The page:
South Dakota Uses Asian Stereotypes to Pass Anti-Abortion Law

South Dakota lawmakers show they care about female Asian babies by cracking down on women's health rights.

By Julianne Hing Mar 27, 2014

What do you get when you combine anti-choice attacks on women’s reproductive rights with a healthy dose of racial stereotypes about Asian families? South Dakota’s new anti-abortion law SB 1162, signed by Gov. Dennis Daugaard on Wednesday. 

SB 1162 makes abortions based on a fetus’s sex illegal, and physicians who perform such abortions could be charged with a felony. To make their case for the bill, South Dakota lawmakers had to rely on Asian stereotypes and a healthy dose of xenophobia. 

The AP reported earlier this month:

Rep. Don Haggar, R-Sioux Falls, suggested during a House debate that the bill was necessary because of an influx of immigrants to the state. And Rep. Stace Nelson, R-Fulton, said that he spent 18 years in Asia in the military and believes parts of the world don’t value women as much as he values his daughters.

South Dakota’s Asian population increased 70 percent (PDF) between 2000 and 2010, notes the National Asian Pacfic American Women’s Forum. (Though, to put things in perspective, at roughly 10,000 people, Asian Americans are still just 1.3 percent of South Dakota’s population.) All that was enough to convince South Dakota lawmakers to advance its anti-choice agenda. NAPAWF and groups like the ACLU are currently challenging a similar law passed in Arizona which explicilty targeted women of color in order to limit women’s reproductive rights. And at least a half dozen other states have laws on their books with sex-selective abortion bans.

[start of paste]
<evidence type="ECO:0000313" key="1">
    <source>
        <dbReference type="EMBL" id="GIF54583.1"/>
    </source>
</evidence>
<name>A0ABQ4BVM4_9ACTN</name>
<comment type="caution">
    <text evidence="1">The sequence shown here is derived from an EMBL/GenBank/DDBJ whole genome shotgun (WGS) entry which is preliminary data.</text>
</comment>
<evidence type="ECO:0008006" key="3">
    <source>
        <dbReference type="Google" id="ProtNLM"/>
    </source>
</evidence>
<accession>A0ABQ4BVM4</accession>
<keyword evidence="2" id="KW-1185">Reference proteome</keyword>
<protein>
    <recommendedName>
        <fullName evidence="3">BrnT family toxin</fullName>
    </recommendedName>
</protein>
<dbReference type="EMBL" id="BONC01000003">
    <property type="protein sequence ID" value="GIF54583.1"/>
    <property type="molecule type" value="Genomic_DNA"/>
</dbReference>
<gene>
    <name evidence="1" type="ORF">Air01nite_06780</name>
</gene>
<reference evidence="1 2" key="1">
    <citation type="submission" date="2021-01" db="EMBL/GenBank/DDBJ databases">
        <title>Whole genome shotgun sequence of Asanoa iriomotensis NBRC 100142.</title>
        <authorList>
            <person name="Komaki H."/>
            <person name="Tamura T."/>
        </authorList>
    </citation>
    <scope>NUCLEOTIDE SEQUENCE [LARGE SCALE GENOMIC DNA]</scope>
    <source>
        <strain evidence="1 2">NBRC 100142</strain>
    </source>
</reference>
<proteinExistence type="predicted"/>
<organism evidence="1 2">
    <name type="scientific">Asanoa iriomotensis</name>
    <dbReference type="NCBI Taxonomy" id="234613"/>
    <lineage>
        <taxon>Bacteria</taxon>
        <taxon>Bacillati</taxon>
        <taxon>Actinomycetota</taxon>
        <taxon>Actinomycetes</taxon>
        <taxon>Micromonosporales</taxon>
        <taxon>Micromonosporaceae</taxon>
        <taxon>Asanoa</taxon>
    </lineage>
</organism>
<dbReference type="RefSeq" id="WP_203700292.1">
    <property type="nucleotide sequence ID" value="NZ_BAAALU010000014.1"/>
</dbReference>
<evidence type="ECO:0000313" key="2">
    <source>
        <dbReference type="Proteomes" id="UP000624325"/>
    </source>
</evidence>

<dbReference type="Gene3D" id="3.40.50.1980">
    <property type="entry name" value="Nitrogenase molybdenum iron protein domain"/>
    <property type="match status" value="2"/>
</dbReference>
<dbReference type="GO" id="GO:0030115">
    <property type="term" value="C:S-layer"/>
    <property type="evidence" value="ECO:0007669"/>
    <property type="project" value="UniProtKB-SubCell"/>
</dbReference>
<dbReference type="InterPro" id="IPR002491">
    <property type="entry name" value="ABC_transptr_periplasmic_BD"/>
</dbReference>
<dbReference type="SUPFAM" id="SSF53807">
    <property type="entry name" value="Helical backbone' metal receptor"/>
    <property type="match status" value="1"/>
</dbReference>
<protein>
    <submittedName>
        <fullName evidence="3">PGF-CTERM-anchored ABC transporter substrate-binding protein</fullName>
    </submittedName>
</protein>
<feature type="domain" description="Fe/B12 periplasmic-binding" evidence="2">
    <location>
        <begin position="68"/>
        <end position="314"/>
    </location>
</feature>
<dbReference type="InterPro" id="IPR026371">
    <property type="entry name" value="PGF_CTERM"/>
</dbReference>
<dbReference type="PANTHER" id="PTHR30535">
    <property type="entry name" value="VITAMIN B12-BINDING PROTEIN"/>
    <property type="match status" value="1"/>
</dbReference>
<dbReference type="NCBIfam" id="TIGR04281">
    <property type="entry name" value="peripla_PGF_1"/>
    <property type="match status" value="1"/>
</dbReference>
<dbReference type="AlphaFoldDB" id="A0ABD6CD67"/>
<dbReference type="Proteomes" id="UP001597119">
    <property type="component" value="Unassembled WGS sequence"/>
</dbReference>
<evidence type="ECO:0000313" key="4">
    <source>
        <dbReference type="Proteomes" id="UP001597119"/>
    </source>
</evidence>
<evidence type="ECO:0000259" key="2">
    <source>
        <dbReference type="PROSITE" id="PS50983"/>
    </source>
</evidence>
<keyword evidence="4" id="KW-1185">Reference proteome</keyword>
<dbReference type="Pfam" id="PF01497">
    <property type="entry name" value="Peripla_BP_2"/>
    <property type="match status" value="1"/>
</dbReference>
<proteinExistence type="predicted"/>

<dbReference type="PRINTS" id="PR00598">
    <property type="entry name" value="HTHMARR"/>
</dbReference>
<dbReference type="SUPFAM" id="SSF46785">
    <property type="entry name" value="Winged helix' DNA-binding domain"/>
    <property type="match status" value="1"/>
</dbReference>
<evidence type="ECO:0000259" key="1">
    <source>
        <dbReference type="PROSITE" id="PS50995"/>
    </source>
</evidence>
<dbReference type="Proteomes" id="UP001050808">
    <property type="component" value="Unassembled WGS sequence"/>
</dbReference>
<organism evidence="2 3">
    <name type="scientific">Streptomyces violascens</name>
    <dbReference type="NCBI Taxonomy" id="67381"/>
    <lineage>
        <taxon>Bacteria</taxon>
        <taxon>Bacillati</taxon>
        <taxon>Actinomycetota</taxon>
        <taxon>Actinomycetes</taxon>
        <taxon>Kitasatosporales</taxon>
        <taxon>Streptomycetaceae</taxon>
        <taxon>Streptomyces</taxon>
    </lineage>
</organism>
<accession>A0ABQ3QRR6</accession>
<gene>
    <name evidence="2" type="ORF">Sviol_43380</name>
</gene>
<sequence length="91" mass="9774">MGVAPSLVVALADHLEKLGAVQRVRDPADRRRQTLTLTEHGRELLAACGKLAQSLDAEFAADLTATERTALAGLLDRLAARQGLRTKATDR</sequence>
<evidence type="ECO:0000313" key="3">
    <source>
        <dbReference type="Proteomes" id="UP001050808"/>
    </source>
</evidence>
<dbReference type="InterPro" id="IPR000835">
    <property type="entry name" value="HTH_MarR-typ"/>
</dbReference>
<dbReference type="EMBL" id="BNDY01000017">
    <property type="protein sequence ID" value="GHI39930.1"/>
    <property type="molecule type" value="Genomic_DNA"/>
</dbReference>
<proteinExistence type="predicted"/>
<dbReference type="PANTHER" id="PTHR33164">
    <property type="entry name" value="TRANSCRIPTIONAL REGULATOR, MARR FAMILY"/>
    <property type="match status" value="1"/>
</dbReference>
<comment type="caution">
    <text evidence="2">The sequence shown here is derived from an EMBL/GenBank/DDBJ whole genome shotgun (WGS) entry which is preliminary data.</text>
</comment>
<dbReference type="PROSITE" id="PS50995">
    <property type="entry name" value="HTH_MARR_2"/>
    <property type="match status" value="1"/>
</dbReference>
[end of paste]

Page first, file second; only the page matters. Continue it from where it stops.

To be clear: female infanticide and feticide is a serious global problem among South Asian and Chinese parents who are desperate for male babies. But conservatives have seized upon the issue to limit abortion access, instead of actually fighting for gender equity. What’s more, underlying the attacks on women’s reproductive rights is an anti-immigrant xenophobia that paints Asian women as being unable to make their own reproductive choices. "Our community has made it clear we don’t support these misleading, stigmatizing bans that hurt us and only serve to exacerbate the health disparities we already face," NAPAWF executive director Miriam Yeung said in a statement. "If these legislators truly cared about AAPI women, they would support policies that help our community, like culturally competent sex education and laws to prevent sexual and domestic violence. These hypocritical bills are designed to ban abortion, plain and simple."